December 9th, 2023

The Art of Debugging

The Art of Debugging Websites

Aside: For this article, I am going to be using JavaScript and VS Code for the examples, but as this article is more of a why and not a how-to, any editor and language should be applicable.

For eons, javascript developers have been printing their code values to either the screen or the console to find the value of a variable, function, or array, in your code. This exchange generally looks like something below:


What if though, you could do this exchange in your code editor instead and skip the browser? What if you could look at more complicated code and see all the variables in a file at once while you run it?

Welcome to the Art of Debugging.

While I could go into detail on how the debugger works from beginning to end, that is not what I am going for here. Many other articles and video tutorials cover the process of debugging, including one from the VS Code team, instead in this article, I am going rather into the why of debugging and why it is preferable to logging out commands onto the browser's console.

Debug on

What makes debugging such a powerful part of any developer's arsenal? The answer is that can show you how your code is being run in real time. No guessing, no taking a shot in the dark, just feedback on how your code is performing. So, for instance, if you wrote a variable like let cool = [] and then added some values such as [rocks, paper, scissors], but what if down along the way there was some array push and splices, and now cool is equal to ['rock', 'scissors'] but also now includes ['airplanes', 'sailboats', 'cars', 'trains']?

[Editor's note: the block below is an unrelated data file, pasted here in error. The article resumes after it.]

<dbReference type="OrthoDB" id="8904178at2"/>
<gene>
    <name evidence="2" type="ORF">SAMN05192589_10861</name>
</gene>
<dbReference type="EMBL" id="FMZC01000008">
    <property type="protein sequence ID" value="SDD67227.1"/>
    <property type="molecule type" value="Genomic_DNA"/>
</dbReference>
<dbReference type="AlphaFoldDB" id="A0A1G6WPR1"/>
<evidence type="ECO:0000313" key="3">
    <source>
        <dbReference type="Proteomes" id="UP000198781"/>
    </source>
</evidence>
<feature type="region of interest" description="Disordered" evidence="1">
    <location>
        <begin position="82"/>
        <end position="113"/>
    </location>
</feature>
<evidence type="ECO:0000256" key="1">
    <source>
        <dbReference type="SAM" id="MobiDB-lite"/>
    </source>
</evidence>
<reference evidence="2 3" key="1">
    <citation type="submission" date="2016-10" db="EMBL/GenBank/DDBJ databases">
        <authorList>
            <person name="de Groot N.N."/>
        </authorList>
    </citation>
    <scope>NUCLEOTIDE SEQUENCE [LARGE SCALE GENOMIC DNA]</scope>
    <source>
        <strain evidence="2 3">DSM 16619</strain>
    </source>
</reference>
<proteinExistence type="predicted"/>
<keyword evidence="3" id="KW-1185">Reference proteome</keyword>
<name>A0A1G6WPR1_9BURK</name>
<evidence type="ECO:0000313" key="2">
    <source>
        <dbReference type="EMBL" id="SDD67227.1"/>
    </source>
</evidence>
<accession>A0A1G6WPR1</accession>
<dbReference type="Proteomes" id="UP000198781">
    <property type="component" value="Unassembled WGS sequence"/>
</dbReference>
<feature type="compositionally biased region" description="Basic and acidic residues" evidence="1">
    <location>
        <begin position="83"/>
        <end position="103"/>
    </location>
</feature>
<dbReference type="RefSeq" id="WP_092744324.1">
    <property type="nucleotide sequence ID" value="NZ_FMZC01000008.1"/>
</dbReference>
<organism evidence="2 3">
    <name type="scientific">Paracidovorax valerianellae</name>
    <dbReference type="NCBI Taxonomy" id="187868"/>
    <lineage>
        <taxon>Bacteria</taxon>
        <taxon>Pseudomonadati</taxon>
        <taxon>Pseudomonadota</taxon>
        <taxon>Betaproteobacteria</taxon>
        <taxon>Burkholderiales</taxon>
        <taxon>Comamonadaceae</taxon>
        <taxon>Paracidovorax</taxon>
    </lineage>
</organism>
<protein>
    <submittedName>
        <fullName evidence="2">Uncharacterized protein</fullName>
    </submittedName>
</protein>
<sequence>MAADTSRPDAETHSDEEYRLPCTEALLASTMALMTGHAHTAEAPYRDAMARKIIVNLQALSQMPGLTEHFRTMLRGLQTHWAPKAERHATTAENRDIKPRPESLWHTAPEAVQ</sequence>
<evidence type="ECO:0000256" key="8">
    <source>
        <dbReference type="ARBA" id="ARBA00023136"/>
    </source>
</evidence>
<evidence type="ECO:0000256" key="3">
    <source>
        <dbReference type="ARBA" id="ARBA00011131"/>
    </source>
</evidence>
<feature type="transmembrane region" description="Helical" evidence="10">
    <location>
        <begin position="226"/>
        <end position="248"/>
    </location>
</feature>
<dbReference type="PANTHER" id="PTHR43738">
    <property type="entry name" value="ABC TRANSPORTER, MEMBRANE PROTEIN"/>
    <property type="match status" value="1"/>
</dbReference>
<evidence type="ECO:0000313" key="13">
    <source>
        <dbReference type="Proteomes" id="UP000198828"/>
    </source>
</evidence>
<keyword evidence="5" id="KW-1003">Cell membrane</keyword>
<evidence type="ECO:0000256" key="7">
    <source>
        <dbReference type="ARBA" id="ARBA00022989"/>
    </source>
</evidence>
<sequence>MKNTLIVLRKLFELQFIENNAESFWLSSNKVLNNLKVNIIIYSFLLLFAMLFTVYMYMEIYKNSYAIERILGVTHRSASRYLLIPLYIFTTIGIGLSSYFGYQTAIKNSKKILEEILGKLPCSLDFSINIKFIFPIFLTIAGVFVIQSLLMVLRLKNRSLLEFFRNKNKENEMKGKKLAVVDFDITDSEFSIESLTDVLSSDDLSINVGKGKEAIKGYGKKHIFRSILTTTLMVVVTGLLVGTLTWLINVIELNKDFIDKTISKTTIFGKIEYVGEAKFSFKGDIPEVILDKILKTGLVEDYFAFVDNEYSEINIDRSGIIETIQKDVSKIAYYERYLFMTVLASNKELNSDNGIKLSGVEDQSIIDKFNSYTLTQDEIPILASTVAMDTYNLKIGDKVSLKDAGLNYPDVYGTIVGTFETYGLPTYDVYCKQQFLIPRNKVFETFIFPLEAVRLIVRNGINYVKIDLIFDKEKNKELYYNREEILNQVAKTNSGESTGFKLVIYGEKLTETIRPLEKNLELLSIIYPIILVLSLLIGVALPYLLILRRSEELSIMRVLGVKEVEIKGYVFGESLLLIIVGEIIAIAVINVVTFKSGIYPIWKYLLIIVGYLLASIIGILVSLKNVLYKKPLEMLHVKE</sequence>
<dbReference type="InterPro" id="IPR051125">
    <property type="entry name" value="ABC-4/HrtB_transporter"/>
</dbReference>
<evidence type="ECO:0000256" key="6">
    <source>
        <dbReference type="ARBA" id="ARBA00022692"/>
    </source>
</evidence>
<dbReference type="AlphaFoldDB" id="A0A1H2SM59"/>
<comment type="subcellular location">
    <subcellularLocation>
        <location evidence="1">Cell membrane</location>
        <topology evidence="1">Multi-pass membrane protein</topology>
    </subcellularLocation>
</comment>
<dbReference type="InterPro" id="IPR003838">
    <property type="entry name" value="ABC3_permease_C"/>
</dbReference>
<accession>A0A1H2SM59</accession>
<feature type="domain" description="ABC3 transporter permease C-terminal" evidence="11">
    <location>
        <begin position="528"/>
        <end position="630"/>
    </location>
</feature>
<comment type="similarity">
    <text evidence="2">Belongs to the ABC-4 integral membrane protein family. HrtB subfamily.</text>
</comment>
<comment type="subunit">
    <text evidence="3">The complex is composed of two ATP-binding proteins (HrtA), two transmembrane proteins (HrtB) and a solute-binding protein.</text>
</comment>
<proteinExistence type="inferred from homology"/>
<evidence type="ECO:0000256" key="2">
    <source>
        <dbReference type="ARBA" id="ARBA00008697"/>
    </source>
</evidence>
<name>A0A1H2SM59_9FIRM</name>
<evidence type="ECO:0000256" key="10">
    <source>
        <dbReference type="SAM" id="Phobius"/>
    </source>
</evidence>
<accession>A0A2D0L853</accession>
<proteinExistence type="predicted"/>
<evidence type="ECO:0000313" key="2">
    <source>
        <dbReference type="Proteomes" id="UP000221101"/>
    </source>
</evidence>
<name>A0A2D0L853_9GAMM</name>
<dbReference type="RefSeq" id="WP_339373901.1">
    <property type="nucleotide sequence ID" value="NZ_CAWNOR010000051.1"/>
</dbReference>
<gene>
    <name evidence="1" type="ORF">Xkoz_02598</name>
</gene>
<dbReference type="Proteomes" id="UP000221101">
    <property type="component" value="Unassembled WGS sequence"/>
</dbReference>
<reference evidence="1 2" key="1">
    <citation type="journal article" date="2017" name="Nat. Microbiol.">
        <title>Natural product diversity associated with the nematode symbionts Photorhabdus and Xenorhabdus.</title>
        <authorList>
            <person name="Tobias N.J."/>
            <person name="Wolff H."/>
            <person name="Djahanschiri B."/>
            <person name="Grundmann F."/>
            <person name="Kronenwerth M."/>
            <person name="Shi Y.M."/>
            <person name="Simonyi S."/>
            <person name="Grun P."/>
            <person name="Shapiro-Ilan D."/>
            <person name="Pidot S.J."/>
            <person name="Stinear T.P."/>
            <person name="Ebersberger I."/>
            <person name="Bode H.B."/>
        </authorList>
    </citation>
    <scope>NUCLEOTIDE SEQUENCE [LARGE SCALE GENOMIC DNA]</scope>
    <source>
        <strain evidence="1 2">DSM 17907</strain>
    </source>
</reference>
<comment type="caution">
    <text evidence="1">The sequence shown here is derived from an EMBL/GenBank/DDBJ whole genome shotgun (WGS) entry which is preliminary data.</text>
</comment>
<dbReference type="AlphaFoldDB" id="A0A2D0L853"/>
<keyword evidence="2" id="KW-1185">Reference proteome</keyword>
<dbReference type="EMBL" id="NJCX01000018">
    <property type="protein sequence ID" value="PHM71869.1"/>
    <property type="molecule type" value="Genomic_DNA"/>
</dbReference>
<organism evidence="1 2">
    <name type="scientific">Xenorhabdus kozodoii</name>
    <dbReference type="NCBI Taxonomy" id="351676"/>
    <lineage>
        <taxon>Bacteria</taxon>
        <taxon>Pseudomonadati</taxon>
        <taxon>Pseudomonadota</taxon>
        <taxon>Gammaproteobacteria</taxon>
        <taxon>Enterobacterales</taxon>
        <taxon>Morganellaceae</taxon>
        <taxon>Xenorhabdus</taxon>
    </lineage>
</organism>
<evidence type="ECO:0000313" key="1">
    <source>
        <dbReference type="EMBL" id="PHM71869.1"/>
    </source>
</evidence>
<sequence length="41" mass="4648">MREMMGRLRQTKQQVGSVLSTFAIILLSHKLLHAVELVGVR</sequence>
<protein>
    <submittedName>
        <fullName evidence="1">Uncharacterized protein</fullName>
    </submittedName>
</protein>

I know this example seems a bit simplistic but if you were to simply console.log(cool) it would come up with a final result and would not show the steps leading to the problem. This is why debugging is helpful as it takes you through the entire process, step by step, from where you place your first breakpoint, to its ultimate end in the application. This process can help clear up what caused the problem and the steps to fix to problem.

Overview of the debugging toolbar on VS Code

Overview of the debugging toolbar on VS Code

Stepping up

In debugging there are three main controls in most IDEs: step into, step out, and step over. Along with continue and stop this makes up the crux of the debugging arsenal. When you set something known as a breakpoint and start the debugging process, the editor will pause where you set the breakpoint. At this point, you can start doing a few different things to understand what is happening with your code.

The step-over command is what I use the most often as it allows you to go through, line by line, and see what is exactly being run inside your code. When you do this you will see that the variables panel light up with the current set of variables and what the current values are as you run through them.

What variable output looks in the debugging pane

What variable output looks in the debugging pane

The Step Out and Step Into are similar and not something I use a lot on a day-to-day basis but can be useful. They can, as the name implies, allow you to step into and out of various functions within your code. This can be especially useful when encountering loops and wanting to move to the next piece of code.

Using these three commands you can generally get to and inspect any piece of code faster and more accurately than printing a bunch of values to the browser's console tab.

Watching you

Finally, I want to mention two other tabs in the VS Code inspector are helpful, but I do not use them very often, and truth be told I normally have closed. These tabs are the Watch and Call Stack. Now the Call Stack is a bit more advanced than I want to get into in this post, but the Watch is really interesting.

What the watch does is allow you to write in a variable as an expression and you can watch as the values will change throughout the application's run time. This is useful if you want to see how one variable will change throughout a program's lifecycle.

The Watch and Call Stack panes

The Watch and Call Stack panes

Wrap up

Hopefully, this gives you some idea of why debugging is super powerful and why you should use it in your next project. Some resources to get you started on this journey are the VS Code official documentation, TechTims video overview of debugging, or just trying it out and see how it goes.

I hope this is useful and I hope to level up your coding game.

Photo by Markus Spiske on Unsplash